|Cayamo Cruise: Day 5, the Boat
||[Mar. 13th, 2012|11:39 pm]
Here's a view of the ridiculously ornate entrance to the Stardust:
I like the dragonflies on the carpet. The mirrors crack me up. I like the ceiling fixtures. Here's a close up of several of the mirrors:
Here is a close-up of a ceiling lamp:
So, I like some of the songs Lucinda Williams writes, and I like how she sings them, but something about her accent puts me off so much that I gave away my one album of hers. To Robin. Doh! I was looking forward to this performance the least.
Two nights before I had been waiting outside one of her concerts trying to get into the Lyle and John concert that followed hers, and I knew and liked most of the songs. So, then I was looking forward to it after all.
However, at the start of the concert, she was just phoning it in.
She sounded good; she just seemed so bored and elsewhere. I wondered if this were like the debate I heard about where if you heard it on the radio, you thought Nixon won, but if you saw it on TV, you thought he lost. Lucinda Williams, the Nixon debater of music.
I'd heard that her performances were all disappointing, so I guess this was why. Here are possible titles of some songs she sang:
"Car Wheels on a Gravel Road"
"Well, Well, Well"
"Overtime" - which she called one of her favorite songs to do
"Concrete and Barbed Wire"
"Still I Long for Your Kiss"
"Out of Touch" - she said she loves Doug's solo on this one; I like this new-to-me song, too
"Honey Bee" - I like this new-to-me song, too
Then Buddy Miller snuck in.
Lucinda didn't notice for several songs. (By the way, you can just about see the three pom-poms hanging from the part of Buddy's guitar where you tune it, though it looks like only two.)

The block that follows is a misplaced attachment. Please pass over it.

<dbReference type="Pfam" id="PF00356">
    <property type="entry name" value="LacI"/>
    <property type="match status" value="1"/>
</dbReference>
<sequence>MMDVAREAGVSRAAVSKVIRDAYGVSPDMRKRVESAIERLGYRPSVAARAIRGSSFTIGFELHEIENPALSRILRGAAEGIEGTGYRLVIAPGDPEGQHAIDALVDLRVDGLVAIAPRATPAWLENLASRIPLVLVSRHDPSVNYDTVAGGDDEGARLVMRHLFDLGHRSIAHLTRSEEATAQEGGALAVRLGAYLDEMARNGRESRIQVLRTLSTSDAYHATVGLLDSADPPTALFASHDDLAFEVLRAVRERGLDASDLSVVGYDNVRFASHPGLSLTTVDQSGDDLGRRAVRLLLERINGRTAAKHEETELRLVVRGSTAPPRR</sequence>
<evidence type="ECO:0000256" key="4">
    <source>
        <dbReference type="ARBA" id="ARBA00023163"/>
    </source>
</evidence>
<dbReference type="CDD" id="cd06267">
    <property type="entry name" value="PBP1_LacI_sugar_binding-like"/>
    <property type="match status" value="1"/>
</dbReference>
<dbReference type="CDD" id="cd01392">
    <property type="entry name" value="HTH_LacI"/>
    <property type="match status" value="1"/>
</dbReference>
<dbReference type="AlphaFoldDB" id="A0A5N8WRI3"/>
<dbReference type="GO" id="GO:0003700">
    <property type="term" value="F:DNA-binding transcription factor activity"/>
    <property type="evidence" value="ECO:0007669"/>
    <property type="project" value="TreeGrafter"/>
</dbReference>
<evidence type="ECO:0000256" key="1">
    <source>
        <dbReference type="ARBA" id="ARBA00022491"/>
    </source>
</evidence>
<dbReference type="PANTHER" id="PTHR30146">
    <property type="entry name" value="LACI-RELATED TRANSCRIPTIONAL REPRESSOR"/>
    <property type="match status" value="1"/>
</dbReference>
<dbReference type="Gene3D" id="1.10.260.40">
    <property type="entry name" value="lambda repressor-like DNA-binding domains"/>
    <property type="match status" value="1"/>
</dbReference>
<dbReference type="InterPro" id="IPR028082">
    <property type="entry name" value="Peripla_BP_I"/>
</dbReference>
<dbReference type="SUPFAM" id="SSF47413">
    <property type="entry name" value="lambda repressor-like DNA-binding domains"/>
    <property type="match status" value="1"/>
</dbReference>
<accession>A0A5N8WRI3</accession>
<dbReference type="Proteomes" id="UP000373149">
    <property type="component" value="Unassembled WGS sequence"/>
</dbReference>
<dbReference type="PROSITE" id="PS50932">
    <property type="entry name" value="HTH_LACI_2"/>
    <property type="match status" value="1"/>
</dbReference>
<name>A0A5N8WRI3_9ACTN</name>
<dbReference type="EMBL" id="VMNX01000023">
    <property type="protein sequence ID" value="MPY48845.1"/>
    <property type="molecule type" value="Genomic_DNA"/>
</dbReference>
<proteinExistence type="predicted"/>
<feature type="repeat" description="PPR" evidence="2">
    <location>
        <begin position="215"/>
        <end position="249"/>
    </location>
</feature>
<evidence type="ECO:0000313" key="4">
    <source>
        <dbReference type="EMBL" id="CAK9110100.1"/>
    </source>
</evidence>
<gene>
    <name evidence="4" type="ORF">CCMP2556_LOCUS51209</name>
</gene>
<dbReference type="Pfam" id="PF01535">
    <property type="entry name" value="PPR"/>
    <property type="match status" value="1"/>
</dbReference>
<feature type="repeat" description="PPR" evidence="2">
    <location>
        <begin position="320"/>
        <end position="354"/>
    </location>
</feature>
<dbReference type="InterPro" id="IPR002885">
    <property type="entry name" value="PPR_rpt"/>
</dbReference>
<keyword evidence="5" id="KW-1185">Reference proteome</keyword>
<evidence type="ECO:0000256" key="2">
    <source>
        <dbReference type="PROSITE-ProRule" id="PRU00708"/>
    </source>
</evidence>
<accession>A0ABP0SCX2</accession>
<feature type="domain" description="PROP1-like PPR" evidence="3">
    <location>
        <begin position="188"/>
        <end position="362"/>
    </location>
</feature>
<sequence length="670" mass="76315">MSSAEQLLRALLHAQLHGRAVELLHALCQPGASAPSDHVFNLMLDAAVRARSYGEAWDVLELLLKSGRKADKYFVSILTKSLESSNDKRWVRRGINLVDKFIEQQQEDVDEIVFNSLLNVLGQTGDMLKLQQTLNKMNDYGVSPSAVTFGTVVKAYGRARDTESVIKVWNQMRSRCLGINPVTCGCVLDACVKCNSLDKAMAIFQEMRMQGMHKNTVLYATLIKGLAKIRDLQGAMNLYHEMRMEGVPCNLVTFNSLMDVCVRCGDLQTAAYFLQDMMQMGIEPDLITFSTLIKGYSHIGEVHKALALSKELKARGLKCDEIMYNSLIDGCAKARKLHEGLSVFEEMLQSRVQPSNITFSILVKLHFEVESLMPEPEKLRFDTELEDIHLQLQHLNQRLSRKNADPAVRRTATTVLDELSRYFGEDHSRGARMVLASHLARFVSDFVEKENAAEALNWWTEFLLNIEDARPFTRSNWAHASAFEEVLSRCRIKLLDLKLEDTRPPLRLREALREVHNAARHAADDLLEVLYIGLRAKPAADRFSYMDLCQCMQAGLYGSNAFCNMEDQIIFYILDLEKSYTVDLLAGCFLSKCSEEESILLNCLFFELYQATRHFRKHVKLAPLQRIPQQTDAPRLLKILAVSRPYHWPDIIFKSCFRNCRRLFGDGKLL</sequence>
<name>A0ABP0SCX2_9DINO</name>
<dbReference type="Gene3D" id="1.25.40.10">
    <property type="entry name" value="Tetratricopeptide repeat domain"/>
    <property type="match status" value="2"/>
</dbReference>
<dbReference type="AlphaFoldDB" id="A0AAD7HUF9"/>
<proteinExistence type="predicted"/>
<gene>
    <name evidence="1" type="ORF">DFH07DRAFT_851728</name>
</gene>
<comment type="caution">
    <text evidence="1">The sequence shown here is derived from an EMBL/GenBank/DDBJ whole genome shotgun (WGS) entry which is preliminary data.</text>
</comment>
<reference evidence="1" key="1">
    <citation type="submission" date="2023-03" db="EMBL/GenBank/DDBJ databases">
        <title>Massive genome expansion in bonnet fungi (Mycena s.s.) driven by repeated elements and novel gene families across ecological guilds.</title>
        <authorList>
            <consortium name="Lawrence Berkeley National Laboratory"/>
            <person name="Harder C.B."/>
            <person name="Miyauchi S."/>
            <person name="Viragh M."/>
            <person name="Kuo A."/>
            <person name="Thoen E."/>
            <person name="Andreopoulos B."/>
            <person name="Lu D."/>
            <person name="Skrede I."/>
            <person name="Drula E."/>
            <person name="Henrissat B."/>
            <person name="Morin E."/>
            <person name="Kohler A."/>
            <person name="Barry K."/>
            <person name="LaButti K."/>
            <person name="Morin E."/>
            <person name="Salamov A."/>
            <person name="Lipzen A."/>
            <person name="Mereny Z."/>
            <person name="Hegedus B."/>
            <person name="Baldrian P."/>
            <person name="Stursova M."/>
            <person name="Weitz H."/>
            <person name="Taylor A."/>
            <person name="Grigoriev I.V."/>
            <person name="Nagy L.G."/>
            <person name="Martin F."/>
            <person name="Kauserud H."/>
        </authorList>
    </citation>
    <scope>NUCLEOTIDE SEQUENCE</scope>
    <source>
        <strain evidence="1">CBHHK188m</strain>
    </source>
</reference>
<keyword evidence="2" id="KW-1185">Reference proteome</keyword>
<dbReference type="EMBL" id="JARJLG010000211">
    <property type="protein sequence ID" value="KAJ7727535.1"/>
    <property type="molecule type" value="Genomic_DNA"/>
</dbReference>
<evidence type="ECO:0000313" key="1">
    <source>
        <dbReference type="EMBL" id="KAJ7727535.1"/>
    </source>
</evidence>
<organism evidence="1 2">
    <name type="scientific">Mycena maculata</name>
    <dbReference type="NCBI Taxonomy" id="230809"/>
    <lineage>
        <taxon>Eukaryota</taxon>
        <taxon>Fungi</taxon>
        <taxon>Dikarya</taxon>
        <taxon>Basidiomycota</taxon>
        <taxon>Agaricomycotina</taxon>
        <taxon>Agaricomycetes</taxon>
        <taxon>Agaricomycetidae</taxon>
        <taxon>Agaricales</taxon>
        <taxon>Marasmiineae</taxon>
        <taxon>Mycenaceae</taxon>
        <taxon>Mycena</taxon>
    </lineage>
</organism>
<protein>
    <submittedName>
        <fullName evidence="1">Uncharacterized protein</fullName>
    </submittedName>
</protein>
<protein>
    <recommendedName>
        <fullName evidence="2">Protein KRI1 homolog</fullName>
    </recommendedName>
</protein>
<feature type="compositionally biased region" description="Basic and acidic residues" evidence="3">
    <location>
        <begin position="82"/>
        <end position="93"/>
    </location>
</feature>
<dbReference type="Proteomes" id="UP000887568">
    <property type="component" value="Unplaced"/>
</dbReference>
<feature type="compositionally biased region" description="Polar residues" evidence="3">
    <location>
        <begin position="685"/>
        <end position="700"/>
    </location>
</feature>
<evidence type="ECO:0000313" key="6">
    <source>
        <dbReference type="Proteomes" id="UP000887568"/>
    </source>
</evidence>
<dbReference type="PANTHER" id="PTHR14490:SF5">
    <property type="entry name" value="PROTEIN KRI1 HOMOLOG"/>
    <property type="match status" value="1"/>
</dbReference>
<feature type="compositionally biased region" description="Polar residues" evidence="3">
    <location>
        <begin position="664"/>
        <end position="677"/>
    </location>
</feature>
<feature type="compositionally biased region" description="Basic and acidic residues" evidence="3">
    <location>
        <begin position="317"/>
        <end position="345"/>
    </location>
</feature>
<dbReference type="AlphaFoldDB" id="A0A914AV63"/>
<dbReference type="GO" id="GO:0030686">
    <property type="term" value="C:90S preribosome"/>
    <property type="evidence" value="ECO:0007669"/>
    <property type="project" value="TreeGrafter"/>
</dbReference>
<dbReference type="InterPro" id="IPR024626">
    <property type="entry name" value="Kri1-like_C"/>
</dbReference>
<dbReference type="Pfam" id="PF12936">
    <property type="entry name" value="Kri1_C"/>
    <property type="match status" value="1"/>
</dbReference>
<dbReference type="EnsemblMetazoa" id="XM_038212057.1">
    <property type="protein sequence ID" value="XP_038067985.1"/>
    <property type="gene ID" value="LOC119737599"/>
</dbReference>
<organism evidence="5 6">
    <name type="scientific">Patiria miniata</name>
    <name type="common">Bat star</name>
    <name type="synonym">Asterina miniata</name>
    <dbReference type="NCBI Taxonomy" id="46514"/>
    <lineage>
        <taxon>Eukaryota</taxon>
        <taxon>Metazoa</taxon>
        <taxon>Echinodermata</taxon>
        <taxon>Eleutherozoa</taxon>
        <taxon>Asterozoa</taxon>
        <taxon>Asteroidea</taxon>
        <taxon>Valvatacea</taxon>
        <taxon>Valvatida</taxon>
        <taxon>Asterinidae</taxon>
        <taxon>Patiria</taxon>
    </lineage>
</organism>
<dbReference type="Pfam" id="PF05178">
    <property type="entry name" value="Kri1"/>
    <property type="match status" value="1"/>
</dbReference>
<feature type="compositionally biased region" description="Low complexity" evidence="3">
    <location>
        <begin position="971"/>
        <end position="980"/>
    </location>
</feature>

When she did notice Buddy, she started cheering up. Then an extra drummer showed up and she cheered up even more.
The two drummers traded places and the regular drummer tried to play with some kind of percussive instrument he just didn't like and finally used drumsticks on something random.
Some other possible titles of songs:
"I Changed the Lock on My Front Door"
"You Took My Joy"
"Get Right with God"
"For What It's Worth"
Edwin McCain and Maia Sharp
Someone told us that Edwin McCain had "the best voice on the ship." By that time, he had only one performance remaining, and it started halfway through our ticketed Lucinda Williams show, but we got there as quickly as we could. Here they are:
Sadly, I don't remember their voices. But I do have a couple of notes. My favorite was Edwin explaining his strategy for when his daughter starts dating. "I'm going to love every boy she brings home." So much more fun than disliking them. And more effective for getting teenagers to stop liking the icky ones. "Whatever happened to that nice ..."
For one song we were promised, "As a special treat tonight, we'll play it in the same key."
Possible song names:
"How Long Can She Be the Girl on Her Way"
Then they explained that we're halfway through the cruise, so "if there's anything you haven't done, get on course to make it happen." It's a good idea in all kinds of situations.
We got to hear Buddy Miller again.
Possible song titles include
"I Worry Too Much"
"Gasoline and Matches" again